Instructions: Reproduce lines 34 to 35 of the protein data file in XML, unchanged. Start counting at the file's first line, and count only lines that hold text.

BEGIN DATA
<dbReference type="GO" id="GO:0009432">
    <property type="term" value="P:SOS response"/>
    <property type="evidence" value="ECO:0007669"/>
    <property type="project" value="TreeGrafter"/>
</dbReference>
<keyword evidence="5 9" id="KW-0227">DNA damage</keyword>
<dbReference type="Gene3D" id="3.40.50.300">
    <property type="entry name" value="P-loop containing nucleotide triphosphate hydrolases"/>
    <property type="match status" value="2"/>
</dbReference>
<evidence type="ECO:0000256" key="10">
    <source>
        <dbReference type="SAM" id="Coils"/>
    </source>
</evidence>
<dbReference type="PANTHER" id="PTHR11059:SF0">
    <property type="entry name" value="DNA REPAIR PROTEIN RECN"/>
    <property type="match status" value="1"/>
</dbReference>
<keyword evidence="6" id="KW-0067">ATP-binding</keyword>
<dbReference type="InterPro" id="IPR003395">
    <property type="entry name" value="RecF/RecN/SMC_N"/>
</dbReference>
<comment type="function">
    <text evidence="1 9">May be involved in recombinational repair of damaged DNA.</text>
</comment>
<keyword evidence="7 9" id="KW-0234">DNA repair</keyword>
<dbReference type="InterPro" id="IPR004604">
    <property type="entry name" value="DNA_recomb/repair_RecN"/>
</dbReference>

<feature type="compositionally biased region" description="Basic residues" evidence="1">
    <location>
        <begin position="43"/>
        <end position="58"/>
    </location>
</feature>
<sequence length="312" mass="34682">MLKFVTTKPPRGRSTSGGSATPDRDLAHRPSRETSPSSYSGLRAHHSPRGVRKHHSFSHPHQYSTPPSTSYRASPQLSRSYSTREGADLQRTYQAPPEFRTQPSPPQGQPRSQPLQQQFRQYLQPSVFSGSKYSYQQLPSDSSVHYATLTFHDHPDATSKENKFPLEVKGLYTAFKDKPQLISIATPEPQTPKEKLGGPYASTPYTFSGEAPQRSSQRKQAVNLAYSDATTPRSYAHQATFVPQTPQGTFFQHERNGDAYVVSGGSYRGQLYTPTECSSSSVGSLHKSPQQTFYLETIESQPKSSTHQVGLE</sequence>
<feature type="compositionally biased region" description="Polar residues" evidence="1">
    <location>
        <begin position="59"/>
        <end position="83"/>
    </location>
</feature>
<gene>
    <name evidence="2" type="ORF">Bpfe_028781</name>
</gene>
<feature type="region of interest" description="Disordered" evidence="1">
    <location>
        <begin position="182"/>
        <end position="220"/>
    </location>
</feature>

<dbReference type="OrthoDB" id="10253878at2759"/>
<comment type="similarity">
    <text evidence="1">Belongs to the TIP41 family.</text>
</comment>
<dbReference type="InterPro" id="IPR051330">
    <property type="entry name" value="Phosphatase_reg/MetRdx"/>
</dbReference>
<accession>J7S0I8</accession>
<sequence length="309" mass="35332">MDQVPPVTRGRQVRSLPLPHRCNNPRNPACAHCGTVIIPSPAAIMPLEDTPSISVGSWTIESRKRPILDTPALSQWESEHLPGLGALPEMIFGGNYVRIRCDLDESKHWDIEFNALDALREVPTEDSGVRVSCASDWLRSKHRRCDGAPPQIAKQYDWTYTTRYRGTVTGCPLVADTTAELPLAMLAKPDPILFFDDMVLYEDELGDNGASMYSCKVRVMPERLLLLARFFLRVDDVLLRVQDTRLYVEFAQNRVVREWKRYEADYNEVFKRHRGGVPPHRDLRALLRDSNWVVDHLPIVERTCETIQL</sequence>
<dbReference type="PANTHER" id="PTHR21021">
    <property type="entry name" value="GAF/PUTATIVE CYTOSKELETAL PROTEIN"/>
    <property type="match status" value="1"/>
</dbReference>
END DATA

        <end position="58"/>
    </location>